But the features of laptops — primarily portability and ever-larger hard drives — have made laptops a key vulnerability to data breaches due to loss or theft. According to insurers and the FBI, a laptop theft occurs in the United States approximately once every 12 seconds. In healthcare, there have been numerous — and alarming — data breaches involving laptops. Here are just a few recent reported data breaches that involved patient and/or physician data:
- 1/25/2006, Providence Home Services, Portland, Ore. 365,000 patient records
- 10/23/2006, Sisters of St Francis Health Services, Indianapolis. 260,000 patient records
- 12/14/2006, Emory University et a., in Pennsylvania and Tennessee. More than 63,000 patient records
- 2/14/2007, Kaiser Medical Center, Oakland, Calif. 22,000 patient records
- 3/23/2007, Group Health Coop, Seattle, Wash. 31,000 patient records
- 12/17/2007, West Penn Allegheny Health System, Pittsburgh. 42,000 patient records
- 1/29/2008, Horizon Blue Cross Blue Shield, Newark, N.J. 300,000 patient records
- 3/24/2008, National Institutes of Health, Bethesda, Md. 4,359 patient records
- 11/1/2008, Baylor Health Care System, Dallas, Texas. 100,000 patient records
- 12/2/2008, U.S. Army. 6,000 patient records
- 9/2/2009, Naval Hospital, Pensacola, Fla. 38,000 patient records
- 10/6/2009, BlueCross BlueShield Association, Chicago. 850,000 physician records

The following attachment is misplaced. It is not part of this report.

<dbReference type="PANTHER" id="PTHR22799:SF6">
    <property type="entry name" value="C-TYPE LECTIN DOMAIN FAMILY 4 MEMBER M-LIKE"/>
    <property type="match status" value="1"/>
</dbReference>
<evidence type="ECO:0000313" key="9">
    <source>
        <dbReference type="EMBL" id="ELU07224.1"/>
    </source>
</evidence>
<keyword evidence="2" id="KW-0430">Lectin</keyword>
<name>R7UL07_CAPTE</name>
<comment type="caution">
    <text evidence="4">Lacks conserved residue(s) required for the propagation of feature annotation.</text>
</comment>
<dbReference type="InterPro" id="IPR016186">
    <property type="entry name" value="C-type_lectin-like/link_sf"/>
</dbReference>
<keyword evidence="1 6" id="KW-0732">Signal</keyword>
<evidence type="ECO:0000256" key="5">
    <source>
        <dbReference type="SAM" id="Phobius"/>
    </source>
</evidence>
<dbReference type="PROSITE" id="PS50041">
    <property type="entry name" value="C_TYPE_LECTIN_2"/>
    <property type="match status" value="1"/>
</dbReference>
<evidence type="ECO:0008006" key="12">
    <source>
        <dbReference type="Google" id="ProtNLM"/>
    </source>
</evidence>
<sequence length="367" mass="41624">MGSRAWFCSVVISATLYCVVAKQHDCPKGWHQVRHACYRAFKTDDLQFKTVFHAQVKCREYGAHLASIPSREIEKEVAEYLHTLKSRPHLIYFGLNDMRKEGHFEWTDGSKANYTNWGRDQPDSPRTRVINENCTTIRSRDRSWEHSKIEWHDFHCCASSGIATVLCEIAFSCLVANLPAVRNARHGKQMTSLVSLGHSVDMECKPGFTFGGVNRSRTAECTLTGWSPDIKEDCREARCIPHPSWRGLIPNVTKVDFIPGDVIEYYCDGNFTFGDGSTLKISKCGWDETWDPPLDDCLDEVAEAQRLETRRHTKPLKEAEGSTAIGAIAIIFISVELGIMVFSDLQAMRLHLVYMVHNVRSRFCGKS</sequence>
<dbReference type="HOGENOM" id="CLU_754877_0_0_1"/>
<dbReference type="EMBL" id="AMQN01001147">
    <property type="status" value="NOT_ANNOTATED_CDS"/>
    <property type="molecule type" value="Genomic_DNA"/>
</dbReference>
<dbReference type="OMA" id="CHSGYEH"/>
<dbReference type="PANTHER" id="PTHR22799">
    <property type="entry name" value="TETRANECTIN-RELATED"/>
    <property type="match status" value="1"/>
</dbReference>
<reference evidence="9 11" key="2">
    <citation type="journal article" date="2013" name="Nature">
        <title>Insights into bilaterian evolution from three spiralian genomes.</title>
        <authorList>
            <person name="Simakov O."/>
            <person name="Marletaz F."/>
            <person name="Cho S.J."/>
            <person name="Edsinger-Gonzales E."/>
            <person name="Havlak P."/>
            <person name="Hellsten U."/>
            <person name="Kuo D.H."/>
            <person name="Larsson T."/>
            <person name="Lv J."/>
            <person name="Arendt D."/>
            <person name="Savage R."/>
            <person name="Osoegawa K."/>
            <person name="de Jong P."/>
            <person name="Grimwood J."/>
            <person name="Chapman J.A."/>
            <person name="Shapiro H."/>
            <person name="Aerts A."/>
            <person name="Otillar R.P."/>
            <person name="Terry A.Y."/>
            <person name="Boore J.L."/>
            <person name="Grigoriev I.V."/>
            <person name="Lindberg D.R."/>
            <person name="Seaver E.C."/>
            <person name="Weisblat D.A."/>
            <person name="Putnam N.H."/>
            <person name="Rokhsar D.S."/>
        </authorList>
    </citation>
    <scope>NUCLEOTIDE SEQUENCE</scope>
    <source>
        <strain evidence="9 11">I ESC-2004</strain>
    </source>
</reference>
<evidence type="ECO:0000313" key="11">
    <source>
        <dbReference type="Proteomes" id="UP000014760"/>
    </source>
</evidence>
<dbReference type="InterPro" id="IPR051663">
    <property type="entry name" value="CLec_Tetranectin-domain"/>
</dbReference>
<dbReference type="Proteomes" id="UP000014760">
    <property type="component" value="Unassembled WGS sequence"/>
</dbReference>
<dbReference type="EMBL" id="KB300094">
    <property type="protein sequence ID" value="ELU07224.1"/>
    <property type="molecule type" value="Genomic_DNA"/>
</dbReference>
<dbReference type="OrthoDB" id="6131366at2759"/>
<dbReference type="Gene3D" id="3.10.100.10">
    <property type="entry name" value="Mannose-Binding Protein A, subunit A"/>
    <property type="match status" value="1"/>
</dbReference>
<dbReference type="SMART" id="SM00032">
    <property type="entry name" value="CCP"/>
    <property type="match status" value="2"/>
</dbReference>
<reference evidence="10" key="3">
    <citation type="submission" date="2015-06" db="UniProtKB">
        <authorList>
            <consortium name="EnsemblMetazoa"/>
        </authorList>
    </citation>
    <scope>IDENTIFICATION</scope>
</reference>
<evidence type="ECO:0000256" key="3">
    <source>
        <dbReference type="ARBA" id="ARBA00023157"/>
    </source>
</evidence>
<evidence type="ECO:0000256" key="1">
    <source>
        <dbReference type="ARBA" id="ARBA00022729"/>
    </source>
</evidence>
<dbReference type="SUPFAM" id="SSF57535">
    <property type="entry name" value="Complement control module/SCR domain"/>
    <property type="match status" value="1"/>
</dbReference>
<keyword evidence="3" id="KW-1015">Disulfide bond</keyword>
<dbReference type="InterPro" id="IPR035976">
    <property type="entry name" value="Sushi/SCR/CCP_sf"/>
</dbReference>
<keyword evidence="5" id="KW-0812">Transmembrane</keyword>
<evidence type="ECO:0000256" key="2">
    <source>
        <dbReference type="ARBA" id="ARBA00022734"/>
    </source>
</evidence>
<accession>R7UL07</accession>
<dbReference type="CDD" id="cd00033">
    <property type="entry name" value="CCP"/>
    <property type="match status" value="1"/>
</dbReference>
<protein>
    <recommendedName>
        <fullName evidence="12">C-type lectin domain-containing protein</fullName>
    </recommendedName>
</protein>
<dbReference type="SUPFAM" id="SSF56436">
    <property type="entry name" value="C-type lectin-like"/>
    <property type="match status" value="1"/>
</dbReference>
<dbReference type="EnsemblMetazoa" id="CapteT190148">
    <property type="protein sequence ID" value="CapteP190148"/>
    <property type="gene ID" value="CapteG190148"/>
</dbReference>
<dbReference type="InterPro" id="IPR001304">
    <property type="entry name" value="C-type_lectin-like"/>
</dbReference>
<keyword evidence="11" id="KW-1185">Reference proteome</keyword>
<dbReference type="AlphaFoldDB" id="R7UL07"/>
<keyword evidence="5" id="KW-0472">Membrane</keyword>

- 11/25/2009, Aurora St. Luke's Medical Center, Milwaukee, Wis. 6,400 patient records
If you analyze the list above, there are several immediately startling things. First, the sheer number of breaches, and the number of patient records involved, is staggering. Second, the list contains some large and well-known healthcare providers, where one would think they take seriously the issues of HIPAA Security Rule compliance and industry best practices, and one would expect they have the resources and skills necessary to prevent such serious breaches.
The Oct. 2009 breach involving BlueCross BlueShield is especially troubling, because the laptop stolen from the parked car in Chicago contained both social security numbers and provider numbers (NPIs) of many of the physicians. For those physicians who use their SSN as their federal tax ID, this is even more ominous and potentially damaging.
Our experience in healthcare shows that laptops are typically not treated with the care and attention they require. Frequently, physicians and others in an ASC or a medical practice may purchase a laptop with "their own money" and therefore consider them as personal property, not subject to HIPAA Security Rule compliance. That is completely incorrect. Any electronic device or storage media that connects in any way to an ASC's network, even if only occasionally, is subject to compliance and needs to be protected.
For laptops and all other portable electronic devices, you should take extra care to ensure that all EPHI is protected, including the use of encryption, embedded GPS-tracking capabilities and remote data delete/system disablement tools. And the most critical thing is to never store any important business or clinical information on a laptop in the first place. It should be stored instead on centralized server architecture protected by such security features as mirrored hard drives, anti-malware software and a hardware firewall, and utilize an extensive and robust user security scheme. Portable and remote devices should only be used to access those files over a secure connection, and should not be used to store any data locally. This is required by the HIPAA Security Rule.
Marion Jenkins, PhD, is founder and CEO of QSE Technologies, which provides IT consulting services for ASCs and other medical facilities nationwide. Learn more about QSE Technologies at www.qsetech.com.